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Diversey and Thailand’s Hotel Housekeepers Push For More Sustainable Practices

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Diversey and Thailand’s Hotel Housekeepers Push For More Sustainable Practices

More environmentally friendly chemicals, new technologies and a raft of upcycling innovations are being increasingly used behind the scenes in Thailand’s hotel sector

Diversey executives and the Executive Housekeeper Association of Thailand explain the latest hotel housekeeping trends and sustainable possibilities 27 April in Bangkok.

Diversey Hygiene (Thailand) and the Executive Housekeeper Association of Thailand (EHAT) have joined forces to advance better sustainable practices in Thailand’s hotel sector.

Many relatively harmful chemicals from hotel and resort wastewater pipes are still being deposited in the surrounding ecosystems. Detergents that are not biodegradable or non-environmentally friendly such as alkylphenol ethoxylates (APEOs) are still used in many of Thailand’s hotels. APEOs (CAS 9016-45-9) is an endocrine-disruptor, and it interferes with estrogen levels in aquatic settings receiving wastewater. It has been banned in the European Union and several other countries around the globe.

“If it’s not good for Amsterdam, why is it good for Bangkok? If it’s not good for Geneva, it shouldn’t be good for Krabi or anywhere,” said Dr Stefan Phang [pictured], Solenis’s Director of Sustainability and Creating Shared Value. He was addressing media, housekeepers and students at a sustainable housekeeper industry briefing 27 April 2024 in Bangkok.

Diversey (a Solenis company) and the Executive Housekeeper Association of Thailand were making the case for better sustainable practices in Thailand and beyond.

The objective, said Diversey speakers, was not to just be compliant with regulations in mature markets such as the EU, USA, Australia and Japan, but to go further to help the environment and gain competitive advantage.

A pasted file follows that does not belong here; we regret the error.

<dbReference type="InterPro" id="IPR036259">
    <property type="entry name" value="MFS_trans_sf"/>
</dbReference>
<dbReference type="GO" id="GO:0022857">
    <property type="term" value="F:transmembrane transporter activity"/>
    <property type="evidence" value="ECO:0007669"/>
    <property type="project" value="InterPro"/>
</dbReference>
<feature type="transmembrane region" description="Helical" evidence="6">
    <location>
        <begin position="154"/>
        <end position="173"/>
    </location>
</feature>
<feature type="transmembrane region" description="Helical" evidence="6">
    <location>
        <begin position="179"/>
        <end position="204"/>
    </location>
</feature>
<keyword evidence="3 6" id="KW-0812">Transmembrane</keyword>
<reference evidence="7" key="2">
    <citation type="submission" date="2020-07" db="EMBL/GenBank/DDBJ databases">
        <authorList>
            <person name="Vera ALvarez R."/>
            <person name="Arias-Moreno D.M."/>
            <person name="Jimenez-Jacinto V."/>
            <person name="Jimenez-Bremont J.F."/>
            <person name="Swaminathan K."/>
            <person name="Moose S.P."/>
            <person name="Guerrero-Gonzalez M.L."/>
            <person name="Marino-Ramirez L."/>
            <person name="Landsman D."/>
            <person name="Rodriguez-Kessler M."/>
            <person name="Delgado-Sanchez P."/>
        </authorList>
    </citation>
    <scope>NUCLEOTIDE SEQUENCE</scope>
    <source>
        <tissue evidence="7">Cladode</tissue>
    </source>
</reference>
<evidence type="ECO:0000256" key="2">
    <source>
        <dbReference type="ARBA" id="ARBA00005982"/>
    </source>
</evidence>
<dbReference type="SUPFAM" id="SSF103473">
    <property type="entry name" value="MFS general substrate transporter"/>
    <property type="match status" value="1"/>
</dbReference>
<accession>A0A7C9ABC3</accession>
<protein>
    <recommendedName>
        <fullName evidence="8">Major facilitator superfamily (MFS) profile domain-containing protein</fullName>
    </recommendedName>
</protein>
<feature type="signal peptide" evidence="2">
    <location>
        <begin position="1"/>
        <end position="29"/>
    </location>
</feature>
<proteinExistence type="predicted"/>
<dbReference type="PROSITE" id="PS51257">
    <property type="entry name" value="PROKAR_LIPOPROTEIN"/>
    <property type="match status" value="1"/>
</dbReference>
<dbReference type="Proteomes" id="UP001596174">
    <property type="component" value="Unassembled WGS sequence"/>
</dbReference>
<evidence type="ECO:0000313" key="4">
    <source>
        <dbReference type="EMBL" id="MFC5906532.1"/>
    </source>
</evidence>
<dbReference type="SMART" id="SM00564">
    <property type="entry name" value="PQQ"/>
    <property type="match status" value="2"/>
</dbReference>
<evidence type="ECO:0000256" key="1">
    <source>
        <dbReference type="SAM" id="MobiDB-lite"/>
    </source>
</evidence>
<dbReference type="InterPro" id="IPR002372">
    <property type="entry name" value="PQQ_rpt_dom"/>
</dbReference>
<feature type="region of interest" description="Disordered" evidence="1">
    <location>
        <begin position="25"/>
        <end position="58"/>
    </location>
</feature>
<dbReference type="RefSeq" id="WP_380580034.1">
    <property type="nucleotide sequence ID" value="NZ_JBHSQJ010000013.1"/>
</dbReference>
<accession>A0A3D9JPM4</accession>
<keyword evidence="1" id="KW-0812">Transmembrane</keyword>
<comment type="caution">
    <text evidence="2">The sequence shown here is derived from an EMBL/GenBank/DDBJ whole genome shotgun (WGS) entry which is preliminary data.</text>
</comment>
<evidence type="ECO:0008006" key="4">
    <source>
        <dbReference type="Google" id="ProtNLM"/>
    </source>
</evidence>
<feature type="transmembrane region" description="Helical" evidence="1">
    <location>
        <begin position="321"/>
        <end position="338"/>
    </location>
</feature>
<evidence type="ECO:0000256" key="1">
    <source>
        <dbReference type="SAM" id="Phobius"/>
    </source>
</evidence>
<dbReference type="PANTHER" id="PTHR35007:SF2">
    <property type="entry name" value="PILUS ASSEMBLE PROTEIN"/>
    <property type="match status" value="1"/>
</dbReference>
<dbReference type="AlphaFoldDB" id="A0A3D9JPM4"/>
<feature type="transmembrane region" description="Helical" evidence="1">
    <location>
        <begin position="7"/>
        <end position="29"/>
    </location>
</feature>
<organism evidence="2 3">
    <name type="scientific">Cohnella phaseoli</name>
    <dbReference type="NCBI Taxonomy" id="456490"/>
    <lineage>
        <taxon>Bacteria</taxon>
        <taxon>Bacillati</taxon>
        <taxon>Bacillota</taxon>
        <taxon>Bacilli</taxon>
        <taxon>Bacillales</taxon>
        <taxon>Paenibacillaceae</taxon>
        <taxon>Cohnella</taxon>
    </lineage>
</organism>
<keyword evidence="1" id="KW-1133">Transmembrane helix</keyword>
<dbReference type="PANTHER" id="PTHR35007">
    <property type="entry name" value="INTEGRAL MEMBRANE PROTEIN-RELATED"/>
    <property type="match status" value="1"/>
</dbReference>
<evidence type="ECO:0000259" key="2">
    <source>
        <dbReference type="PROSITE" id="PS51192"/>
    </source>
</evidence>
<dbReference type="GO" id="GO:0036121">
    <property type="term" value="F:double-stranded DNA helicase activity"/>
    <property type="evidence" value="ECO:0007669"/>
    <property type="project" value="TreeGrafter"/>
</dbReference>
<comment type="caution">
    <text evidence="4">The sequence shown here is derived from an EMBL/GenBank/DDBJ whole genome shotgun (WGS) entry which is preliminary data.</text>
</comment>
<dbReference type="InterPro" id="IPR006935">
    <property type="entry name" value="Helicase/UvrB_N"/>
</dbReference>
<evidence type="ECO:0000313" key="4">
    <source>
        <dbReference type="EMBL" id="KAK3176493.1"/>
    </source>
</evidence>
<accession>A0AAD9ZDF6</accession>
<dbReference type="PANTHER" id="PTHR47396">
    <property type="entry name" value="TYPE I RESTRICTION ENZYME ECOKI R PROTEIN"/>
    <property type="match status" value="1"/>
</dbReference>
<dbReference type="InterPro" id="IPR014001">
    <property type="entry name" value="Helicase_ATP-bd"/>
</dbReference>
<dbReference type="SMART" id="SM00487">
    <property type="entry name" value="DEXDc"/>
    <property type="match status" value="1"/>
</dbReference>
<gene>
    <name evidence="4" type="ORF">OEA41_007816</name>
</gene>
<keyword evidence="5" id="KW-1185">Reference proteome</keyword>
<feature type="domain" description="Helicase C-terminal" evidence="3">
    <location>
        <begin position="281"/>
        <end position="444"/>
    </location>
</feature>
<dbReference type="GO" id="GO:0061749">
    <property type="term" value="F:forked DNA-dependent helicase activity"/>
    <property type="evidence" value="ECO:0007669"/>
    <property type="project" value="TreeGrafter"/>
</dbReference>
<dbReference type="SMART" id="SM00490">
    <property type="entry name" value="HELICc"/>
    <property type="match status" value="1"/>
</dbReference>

The way ahead for Thailand’s hotel housekeeping sector is to embrace green products and international environmental certifications, use less plastic, and adopt automation and digitisation for more accurate measurements, speakers said.

EHAT and Diversey explained that the housekeeper support sector is full of innovation, such as cleaning without chemicals using diamond dust.

Supported by EHAT, Diversey has launched additional technical innovations that have a community-support element as well as an environmental one. For example, Diversey is encouraging the recycling of hotel soaps, with its Soap For Hope initiative. It is also converting end-of-life hotel linens into cloth bags, dolls and face masks in its Linens For Life programme.

Other innovations include CoffeeBriques, which recycles spent coffee grounds into coffee charcoal briquettes for cooking fuel. In addition, the company has technology to transform plastic waste into construction materials as a substitute for stone, sand, or gravel, such as for badminton courts and roads, under its PlasticShreds initiative.

“These initiatives not only help hotels reduce landfill waste but also enable vulnerable communities to earn a modest but sustainable income,” Phang explained. He demonstrated these projects to EHAT members at the 27 April 2024 event.

Diversey said its objective was to innovate new environmentally friendly cleaning solutions to deliver effective, high-quality, and sustainable industry outcomes in Thailand.

Once that is done, hotels can then achieve international sustainability certifications such those issued by Green Globe, Green Key, EarthCheck, and the Hospitality Sustainability Basics global standards. These are increasingly demanded by tour operators in EU and other affluent source markets that send tourists to Thailand’s hotels.

Ms Ampika Methip, President of the Executive Housekeeper Association of Thailand told the meeting: “We need hotels to use greener products and have better waste management by reducing, reusing and recycling and doing things like banning single use plastic.”

“We only have one world and we have to do our share,” said Karel Van Gorp, Solenis’s Vice President of Marketing for Emerging Markets.

Mr. Karel Van Gorp, Solenis’s Vice President of Marketing; Soap for Hope products; and Ms. Ampika Methip, President of the Executive Housekeeper Association of Thailand.

Dr Stefan Phang and colleague demonstrating how to make coffee charcoal briquettes from spent coffee grounds. The briquettes can be used for cooking fuel.

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